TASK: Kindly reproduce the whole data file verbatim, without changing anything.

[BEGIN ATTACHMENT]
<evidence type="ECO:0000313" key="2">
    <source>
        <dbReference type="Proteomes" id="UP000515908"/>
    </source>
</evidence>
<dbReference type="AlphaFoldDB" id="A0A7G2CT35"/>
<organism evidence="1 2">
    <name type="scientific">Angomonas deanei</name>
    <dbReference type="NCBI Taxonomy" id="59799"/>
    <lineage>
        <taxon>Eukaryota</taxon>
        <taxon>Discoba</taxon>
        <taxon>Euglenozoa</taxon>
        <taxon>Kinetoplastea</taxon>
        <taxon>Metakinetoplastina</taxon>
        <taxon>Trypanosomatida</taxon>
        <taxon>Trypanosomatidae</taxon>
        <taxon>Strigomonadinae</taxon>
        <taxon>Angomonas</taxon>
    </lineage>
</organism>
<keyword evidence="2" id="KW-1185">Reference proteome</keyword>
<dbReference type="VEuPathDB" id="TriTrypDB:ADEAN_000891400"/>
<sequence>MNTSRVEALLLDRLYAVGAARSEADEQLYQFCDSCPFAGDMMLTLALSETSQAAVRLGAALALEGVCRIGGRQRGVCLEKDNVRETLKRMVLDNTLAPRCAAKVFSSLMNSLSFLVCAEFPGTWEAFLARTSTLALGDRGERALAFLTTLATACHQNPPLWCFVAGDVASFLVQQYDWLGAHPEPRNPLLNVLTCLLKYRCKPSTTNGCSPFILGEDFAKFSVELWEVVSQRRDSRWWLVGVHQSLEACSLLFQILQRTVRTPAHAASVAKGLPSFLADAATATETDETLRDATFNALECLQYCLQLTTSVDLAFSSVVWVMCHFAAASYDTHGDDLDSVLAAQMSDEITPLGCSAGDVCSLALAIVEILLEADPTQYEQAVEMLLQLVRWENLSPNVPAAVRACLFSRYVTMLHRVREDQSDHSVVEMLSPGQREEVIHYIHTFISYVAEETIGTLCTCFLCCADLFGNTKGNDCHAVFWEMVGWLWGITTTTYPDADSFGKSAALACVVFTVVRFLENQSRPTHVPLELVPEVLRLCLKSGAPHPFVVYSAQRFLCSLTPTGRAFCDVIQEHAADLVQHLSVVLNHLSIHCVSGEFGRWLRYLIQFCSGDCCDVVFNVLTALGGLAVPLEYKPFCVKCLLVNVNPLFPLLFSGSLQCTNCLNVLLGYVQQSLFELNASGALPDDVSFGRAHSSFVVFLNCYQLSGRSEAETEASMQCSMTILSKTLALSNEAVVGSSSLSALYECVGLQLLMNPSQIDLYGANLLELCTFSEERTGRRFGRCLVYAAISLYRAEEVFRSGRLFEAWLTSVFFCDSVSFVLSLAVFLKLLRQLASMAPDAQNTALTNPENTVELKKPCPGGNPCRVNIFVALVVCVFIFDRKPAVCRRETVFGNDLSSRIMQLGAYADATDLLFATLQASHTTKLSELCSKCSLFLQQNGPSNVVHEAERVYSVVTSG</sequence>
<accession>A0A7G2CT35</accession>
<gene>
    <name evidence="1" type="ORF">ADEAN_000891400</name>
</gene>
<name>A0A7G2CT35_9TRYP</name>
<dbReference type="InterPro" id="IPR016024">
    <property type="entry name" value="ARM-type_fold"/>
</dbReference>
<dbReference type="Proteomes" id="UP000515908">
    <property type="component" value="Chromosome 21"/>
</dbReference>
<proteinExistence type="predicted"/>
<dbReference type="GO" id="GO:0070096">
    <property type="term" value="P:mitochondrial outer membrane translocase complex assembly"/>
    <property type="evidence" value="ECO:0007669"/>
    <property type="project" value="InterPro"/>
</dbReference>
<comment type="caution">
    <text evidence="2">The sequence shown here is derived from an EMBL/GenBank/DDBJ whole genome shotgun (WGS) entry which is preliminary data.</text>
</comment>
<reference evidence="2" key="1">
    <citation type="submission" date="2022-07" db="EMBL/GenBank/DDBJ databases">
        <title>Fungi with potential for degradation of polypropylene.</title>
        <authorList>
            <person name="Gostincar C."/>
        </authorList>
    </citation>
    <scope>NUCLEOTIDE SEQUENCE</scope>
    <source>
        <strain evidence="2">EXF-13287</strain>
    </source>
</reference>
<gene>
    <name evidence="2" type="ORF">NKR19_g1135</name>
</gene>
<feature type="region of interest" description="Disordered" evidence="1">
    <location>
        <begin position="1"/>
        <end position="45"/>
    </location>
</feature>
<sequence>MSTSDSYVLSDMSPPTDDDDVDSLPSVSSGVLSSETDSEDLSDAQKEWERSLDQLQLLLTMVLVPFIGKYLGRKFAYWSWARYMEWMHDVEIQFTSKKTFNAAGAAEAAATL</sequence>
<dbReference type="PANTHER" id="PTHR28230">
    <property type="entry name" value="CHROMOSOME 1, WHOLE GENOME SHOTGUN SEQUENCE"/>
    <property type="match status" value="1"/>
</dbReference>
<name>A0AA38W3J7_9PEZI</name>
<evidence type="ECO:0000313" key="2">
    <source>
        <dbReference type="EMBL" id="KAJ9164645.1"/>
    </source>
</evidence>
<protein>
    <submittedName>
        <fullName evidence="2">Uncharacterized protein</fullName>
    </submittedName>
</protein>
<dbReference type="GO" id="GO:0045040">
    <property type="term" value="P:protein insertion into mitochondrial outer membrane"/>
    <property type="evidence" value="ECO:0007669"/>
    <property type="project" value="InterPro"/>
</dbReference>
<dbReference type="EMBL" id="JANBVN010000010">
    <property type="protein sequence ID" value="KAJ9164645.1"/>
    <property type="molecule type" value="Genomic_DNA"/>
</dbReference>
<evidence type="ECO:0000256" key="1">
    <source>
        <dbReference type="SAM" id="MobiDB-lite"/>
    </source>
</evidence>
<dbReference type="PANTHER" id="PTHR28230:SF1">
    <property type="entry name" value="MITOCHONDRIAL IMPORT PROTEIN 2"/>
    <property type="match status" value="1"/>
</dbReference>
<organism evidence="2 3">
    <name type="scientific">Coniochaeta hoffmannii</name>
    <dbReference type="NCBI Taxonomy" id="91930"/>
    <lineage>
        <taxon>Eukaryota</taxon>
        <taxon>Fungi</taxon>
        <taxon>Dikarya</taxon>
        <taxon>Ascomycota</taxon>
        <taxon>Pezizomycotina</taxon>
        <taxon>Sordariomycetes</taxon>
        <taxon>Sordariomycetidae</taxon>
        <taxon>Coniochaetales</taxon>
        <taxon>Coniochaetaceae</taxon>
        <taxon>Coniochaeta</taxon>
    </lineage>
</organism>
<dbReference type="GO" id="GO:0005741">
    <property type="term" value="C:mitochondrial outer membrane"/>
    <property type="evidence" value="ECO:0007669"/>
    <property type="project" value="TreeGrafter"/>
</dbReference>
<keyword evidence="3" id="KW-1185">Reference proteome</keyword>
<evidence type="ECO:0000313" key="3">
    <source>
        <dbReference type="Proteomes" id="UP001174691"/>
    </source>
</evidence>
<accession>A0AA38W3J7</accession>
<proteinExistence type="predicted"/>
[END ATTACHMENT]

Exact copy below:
<evidence type="ECO:0000313" key="2">
    <source>
        <dbReference type="Proteomes" id="UP000515908"/>
    </source>
</evidence>
<dbReference type="AlphaFoldDB" id="A0A7G2CT35"/>
<organism evidence="1 2">
    <name type="scientific">Angomonas deanei</name>
    <dbReference type="NCBI Taxonomy" id="59799"/>
    <lineage>
        <taxon>Eukaryota</taxon>
        <taxon>Discoba</taxon>
        <taxon>Euglenozoa</taxon>
        <taxon>Kinetoplastea</taxon>
        <taxon>Metakinetoplastina</taxon>
        <taxon>Trypanosomatida</taxon>
        <taxon>Trypanosomatidae</taxon>
        <taxon>Strigomonadinae</taxon>
        <taxon>Angomonas</taxon>
    </lineage>
</organism>
<keyword evidence="2" id="KW-1185">Reference proteome</keyword>
<dbReference type="VEuPathDB" id="TriTrypDB:ADEAN_000891400"/>
<sequence>MNTSRVEALLLDRLYAVGAARSEADEQLYQFCDSCPFAGDMMLTLALSETSQAAVRLGAALALEGVCRIGGRQRGVCLEKDNVRETLKRMVLDNTLAPRCAAKVFSSLMNSLSFLVCAEFPGTWEAFLARTSTLALGDRGERALAFLTTLATACHQNPPLWCFVAGDVASFLVQQYDWLGAHPEPRNPLLNVLTCLLKYRCKPSTTNGCSPFILGEDFAKFSVELWEVVSQRRDSRWWLVGVHQSLEACSLLFQILQRTVRTPAHAASVAKGLPSFLADAATATETDETLRDATFNALECLQYCLQLTTSVDLAFSSVVWVMCHFAAASYDTHGDDLDSVLAAQMSDEITPLGCSAGDVCSLALAIVEILLEADPTQYEQAVEMLLQLVRWENLSPNVPAAVRACLFSRYVTMLHRVREDQSDHSVVEMLSPGQREEVIHYIHTFISYVAEETIGTLCTCFLCCADLFGNTKGNDCHAVFWEMVGWLWGITTTTYPDADSFGKSAALACVVFTVVRFLENQSRPTHVPLELVPEVLRLCLKSGAPHPFVVYSAQRFLCSLTPTGRAFCDVIQEHAADLVQHLSVVLNHLSIHCVSGEFGRWLRYLIQFCSGDCCDVVFNVLTALGGLAVPLEYKPFCVKCLLVNVNPLFPLLFSGSLQCTNCLNVLLGYVQQSLFELNASGALPDDVSFGRAHSSFVVFLNCYQLSGRSEAETEASMQCSMTILSKTLALSNEAVVGSSSLSALYECVGLQLLMNPSQIDLYGANLLELCTFSEERTGRRFGRCLVYAAISLYRAEEVFRSGRLFEAWLTSVFFCDSVSFVLSLAVFLKLLRQLASMAPDAQNTALTNPENTVELKKPCPGGNPCRVNIFVALVVCVFIFDRKPAVCRRETVFGNDLSSRIMQLGAYADATDLLFATLQASHTTKLSELCSKCSLFLQQNGPSNVVHEAERVYSVVTSG</sequence>
<accession>A0A7G2CT35</accession>
<gene>
    <name evidence="1" type="ORF">ADEAN_000891400</name>
</gene>
<name>A0A7G2CT35_9TRYP</name>
<dbReference type="InterPro" id="IPR016024">
    <property type="entry name" value="ARM-type_fold"/>
</dbReference>
<dbReference type="Proteomes" id="UP000515908">
    <property type="component" value="Chromosome 21"/>
</dbReference>
<proteinExistence type="predicted"/>
<dbReference type="GO" id="GO:0070096">
    <property type="term" value="P:mitochondrial outer membrane translocase complex assembly"/>
    <property type="evidence" value="ECO:0007669"/>
    <property type="project" value="InterPro"/>
</dbReference>
<comment type="caution">
    <text evidence="2">The sequence shown here is derived from an EMBL/GenBank/DDBJ whole genome shotgun (WGS) entry which is preliminary data.</text>
</comment>
<reference evidence="2" key="1">
    <citation type="submission" date="2022-07" db="EMBL/GenBank/DDBJ databases">
        <title>Fungi with potential for degradation of polypropylene.</title>
        <authorList>
            <person name="Gostincar C."/>
        </authorList>
    </citation>
    <scope>NUCLEOTIDE SEQUENCE</scope>
    <source>
        <strain evidence="2">EXF-13287</strain>
    </source>
</reference>
<gene>
    <name evidence="2" type="ORF">NKR19_g1135</name>
</gene>
<feature type="region of interest" description="Disordered" evidence="1">
    <location>
        <begin position="1"/>
        <end position="45"/>
    </location>
</feature>
<sequence>MSTSDSYVLSDMSPPTDDDDVDSLPSVSSGVLSSETDSEDLSDAQKEWERSLDQLQLLLTMVLVPFIGKYLGRKFAYWSWARYMEWMHDVEIQFTSKKTFNAAGAAEAAATL</sequence>
<dbReference type="PANTHER" id="PTHR28230">
    <property type="entry name" value="CHROMOSOME 1, WHOLE GENOME SHOTGUN SEQUENCE"/>
    <property type="match status" value="1"/>
</dbReference>
<name>A0AA38W3J7_9PEZI</name>
<evidence type="ECO:0000313" key="2">
    <source>
        <dbReference type="EMBL" id="KAJ9164645.1"/>
    </source>
</evidence>
<protein>
    <submittedName>
        <fullName evidence="2">Uncharacterized protein</fullName>
    </submittedName>
</protein>
<dbReference type="GO" id="GO:0045040">
    <property type="term" value="P:protein insertion into mitochondrial outer membrane"/>
    <property type="evidence" value="ECO:0007669"/>
    <property type="project" value="InterPro"/>
</dbReference>
<dbReference type="EMBL" id="JANBVN010000010">
    <property type="protein sequence ID" value="KAJ9164645.1"/>
    <property type="molecule type" value="Genomic_DNA"/>
</dbReference>
<evidence type="ECO:0000256" key="1">
    <source>
        <dbReference type="SAM" id="MobiDB-lite"/>
    </source>
</evidence>
<dbReference type="PANTHER" id="PTHR28230:SF1">
    <property type="entry name" value="MITOCHONDRIAL IMPORT PROTEIN 2"/>
    <property type="match status" value="1"/>
</dbReference>
<organism evidence="2 3">
    <name type="scientific">Coniochaeta hoffmannii</name>
    <dbReference type="NCBI Taxonomy" id="91930"/>
    <lineage>
        <taxon>Eukaryota</taxon>
        <taxon>Fungi</taxon>
        <taxon>Dikarya</taxon>
        <taxon>Ascomycota</taxon>
        <taxon>Pezizomycotina</taxon>
        <taxon>Sordariomycetes</taxon>
        <taxon>Sordariomycetidae</taxon>
        <taxon>Coniochaetales</taxon>
        <taxon>Coniochaetaceae</taxon>
        <taxon>Coniochaeta</taxon>
    </lineage>
</organism>
<dbReference type="GO" id="GO:0005741">
    <property type="term" value="C:mitochondrial outer membrane"/>
    <property type="evidence" value="ECO:0007669"/>
    <property type="project" value="TreeGrafter"/>
</dbReference>
<keyword evidence="3" id="KW-1185">Reference proteome</keyword>
<evidence type="ECO:0000313" key="3">
    <source>
        <dbReference type="Proteomes" id="UP001174691"/>
    </source>
</evidence>
<accession>A0AA38W3J7</accession>
<proteinExistence type="predicted"/>